Nothing is so fatiguing as the eternal hanging on of an uncompleted task. ~William James

Thursday, January 20, 2011

In Search of Cabin Fervor

There's something discouraging about a mid-January day.  The temperature here is 14º.  The snow that covers the land is no longer virgin.  The sparkly holiday feelings are pretty much played out.  95% of 2011 lies ahead, and I am not inspired.

If I could see where I want to go from here, I might have a leg up on the journey.  Clearly, my destination should be away from this place.  But what is the opposite of discouraged? Couraged? 

The Online Etymology Dictionary supports this idea:

discourage Look up discourage at

mid-15c., discoragen, from M.Fr. descourager, from O.Fr. descoragier, from des- "away" (see dis-) + corage (see courage). Related:Discourageddiscouragementdiscouraging.

If the state I wish to escape is that of having gone "away" from "courage," then surely, a return to courage would take me in the right direction.  Again, the Online Etymology Dictionary is helpful.  

courage Look up courage at

c.1300, from O.Fr. corage (12c., Mod.Fr. courage) "heart, innermost feelings; temper," from V.L. *coraticum (cf. It. coraggio, Sp. coraje), from L.cor "heart," which remains a common metaphor for inner strength. In M.E., used broadly for "what is in one's mind or thoughts," hence "bravery," but also "wrath, pride, confidence, lustiness," or any sort of inclination. Replaced O.E. ellen, which also meant "zeal, strength."

Interestingly, it would seem from the dates in these entries that people didn't begin moving away from courage to the extent that they needed a word to capture the experience for at least a couple hundred years.  And yet, for many of us, it is the newer term that more frequently depicts our condition.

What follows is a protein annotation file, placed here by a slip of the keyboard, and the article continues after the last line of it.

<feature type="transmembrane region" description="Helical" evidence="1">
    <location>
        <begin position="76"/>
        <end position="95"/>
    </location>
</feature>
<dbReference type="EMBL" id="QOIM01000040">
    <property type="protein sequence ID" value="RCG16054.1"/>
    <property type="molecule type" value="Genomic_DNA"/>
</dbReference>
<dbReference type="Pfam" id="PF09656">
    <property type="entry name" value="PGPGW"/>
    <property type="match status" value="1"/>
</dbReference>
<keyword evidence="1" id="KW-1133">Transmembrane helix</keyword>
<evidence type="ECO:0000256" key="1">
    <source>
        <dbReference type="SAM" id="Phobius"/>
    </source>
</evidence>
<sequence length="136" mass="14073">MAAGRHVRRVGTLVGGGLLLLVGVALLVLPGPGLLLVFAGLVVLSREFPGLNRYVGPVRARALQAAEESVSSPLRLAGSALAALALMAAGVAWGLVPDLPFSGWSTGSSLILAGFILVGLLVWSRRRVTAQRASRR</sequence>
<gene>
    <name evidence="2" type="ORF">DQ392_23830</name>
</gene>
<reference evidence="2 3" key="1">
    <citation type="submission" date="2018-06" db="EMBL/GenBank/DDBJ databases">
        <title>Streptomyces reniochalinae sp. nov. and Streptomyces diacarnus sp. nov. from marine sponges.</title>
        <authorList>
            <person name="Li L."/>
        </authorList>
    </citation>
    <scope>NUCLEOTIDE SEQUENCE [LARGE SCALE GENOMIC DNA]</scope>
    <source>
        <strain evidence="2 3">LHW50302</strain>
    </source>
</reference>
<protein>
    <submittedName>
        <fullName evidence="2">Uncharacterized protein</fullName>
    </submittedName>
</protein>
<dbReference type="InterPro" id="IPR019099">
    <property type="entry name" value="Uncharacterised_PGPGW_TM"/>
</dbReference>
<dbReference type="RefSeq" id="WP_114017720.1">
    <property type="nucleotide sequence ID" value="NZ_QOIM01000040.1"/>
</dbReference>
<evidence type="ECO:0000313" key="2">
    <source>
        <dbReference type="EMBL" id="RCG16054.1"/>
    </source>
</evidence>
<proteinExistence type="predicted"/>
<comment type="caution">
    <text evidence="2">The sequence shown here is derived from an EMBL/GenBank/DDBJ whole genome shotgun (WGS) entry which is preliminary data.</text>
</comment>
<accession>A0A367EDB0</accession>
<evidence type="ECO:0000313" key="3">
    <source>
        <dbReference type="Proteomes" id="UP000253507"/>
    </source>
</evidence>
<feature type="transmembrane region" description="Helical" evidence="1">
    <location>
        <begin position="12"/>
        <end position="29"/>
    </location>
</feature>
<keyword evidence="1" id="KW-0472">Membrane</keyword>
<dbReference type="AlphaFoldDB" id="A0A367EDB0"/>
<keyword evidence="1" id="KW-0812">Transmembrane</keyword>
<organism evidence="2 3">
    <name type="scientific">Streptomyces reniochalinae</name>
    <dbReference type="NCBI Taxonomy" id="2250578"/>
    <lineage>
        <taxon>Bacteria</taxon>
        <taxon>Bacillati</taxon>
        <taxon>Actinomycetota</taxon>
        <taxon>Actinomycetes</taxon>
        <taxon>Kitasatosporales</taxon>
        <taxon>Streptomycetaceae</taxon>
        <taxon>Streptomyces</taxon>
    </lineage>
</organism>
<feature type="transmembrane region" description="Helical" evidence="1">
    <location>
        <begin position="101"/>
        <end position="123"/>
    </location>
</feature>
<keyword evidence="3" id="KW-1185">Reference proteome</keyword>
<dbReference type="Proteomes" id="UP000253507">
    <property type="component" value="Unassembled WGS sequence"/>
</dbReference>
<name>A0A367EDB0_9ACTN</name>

So if we intend to become "couraged," then, what would that mean?  The definition centers around the word "heart," and its evocation of "inner strength."  But how do we get stronger inside?

I am reminded of a strength-building campaign that occupied my winter nights one teenaged year, and of the teacher who sparked it.  One of my high school's few lay teachers, over-lipsticked and what seemed to us then ancient, Mrs. H. was not naturally charismatic.  Her favorite expression--"My stars and garters!"--was emblematic of her generational disconnect.  But somehow she reached me with the idea that January's enforced hibernation could be used to engage in those dull character-building exercises that spring's activities would leave no time for.  Of course, she was trying to sell us on studying, and I did some of that.  But I also incorporated an ankle-fortifying program that was designed to improve my ice-skating.  Along with a complexion-improving regimen, relying on Sweetheart soap, whose smell I can still conjure.  (I was an avid reader of Seventeen Magazine then.)

I have also had the more recent experience of training for 5K races and a sprint triathlon, using many dreary winter hours to build strength and endurance, and a bit of skill.  And a key "take-away" from that adventure is the incremental nature of such growth.

But where is the downloadable plan for returning to courage, to heart?  What is the url for "Couch Torpor to Lion-Hearted in 9 weeks?"  Or should I try to get in to see the Wizard?  Or the Whiz?

Eleanor Roosevelt is famously quoted as having admonished us to  "Do one thing every day that scares you."  Good advice, surely.  But since it is not only fear, but lack of spirit and enthusiasm that I am feeling, I will need a broader program.  Something incremental. And a little more than "just keeping putting one [listless] foot in front of the other."

I'm still in the R & D phase on this one. . . .

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